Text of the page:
Rugby: Focus on Boks' backline veterans

By Jacques van der Westhuyzen

Morne Steyn of South Africa. Photo / Getty Images
Morne Steyn of South Africa. Photo / Getty Images

The Springboks will scrum hard, drive from the lineout and fight for the ball on the ground.

But it's at the back, where halfback Fourie du Preez and first-five Morne Steyn will direct the Boks as they go in search of the four tries that will help set them up to bag the Rugby Championship.

Coach Heyneke Meyer's team will need the four-tries bonus point and will have to deny the All Blacks a bonus point if they're to surpass their oldest foes at Ellis Park, and that requires a more attacking mindset, starting with the inside backs.

So it will be up to the wise heads of du Preez and Steyn to lead the way.

The two former Bulls players know each other's games inside out and if du Preez's service is as slick and accurate as it's been in his three appearances for the Boks this year, Steyn will have the perfect platform to get the best out of a back division that will be itching to have a go.

The 50-times capped Steyn has copped a lot of flak for a perceived lack of flair, but there's no denying the Boks have been a far more threatening side in attack this year - and Steyn's got a lot to do with that.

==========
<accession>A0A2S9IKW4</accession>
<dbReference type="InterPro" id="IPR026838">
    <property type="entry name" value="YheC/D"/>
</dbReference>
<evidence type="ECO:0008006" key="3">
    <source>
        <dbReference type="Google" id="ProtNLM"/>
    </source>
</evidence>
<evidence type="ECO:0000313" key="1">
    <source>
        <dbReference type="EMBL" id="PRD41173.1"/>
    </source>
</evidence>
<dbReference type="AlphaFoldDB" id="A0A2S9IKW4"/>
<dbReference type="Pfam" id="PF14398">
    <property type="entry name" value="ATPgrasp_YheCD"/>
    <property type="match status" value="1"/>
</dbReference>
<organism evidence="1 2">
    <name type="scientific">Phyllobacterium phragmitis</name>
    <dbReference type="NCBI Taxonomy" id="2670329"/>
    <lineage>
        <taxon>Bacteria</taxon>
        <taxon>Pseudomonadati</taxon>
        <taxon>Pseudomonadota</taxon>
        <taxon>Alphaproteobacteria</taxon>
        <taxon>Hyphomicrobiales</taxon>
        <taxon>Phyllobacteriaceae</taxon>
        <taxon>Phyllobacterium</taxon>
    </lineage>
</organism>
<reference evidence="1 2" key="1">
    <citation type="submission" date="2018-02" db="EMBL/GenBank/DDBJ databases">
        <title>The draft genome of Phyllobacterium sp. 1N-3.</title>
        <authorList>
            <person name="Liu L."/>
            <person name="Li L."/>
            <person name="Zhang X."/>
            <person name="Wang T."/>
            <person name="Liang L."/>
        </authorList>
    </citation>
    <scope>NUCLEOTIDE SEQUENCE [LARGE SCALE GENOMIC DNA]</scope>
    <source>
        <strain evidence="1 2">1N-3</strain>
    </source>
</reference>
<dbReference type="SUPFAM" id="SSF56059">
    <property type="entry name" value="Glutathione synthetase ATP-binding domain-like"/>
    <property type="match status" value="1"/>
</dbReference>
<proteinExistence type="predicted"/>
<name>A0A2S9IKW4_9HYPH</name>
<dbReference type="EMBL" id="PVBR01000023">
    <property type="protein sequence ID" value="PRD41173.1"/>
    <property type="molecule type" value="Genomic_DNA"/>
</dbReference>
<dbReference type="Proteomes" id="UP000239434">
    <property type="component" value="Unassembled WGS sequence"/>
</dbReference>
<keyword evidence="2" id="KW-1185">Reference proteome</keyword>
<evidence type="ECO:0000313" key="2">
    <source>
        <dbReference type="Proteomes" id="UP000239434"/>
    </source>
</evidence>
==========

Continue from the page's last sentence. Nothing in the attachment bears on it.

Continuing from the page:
His kicking game is unquestioned, but with what the Boks need to achieve on Sunday to win the championship, the flyhalf has an opportunity to also show he's far more than a good kicker and ball-shifter.

Meyer says Steyn will be asked to take control of the game, but before that the pack will have to do their job.

"We want to play positive rugby, but we first have to match the All Blacks' kicking game, do the basics well and defend well," said Meyer yesterday. "Everything starts at the breakdown ... the backline can't play if there's no quick ball.

"But we've worked hard on ensuring we get quick ball, and that's improved a lot in the last year, and we've shown we can score tries. When you're on the front foot and your flyhalf is playing flatter, spaces open up for you."

But Meyer points out that playing flatter to the gain line, and thus more attackingly, depends on quick ruck ball. "It's going to be a huge contest at the breakdowns."

- Independent Newspapers, SA

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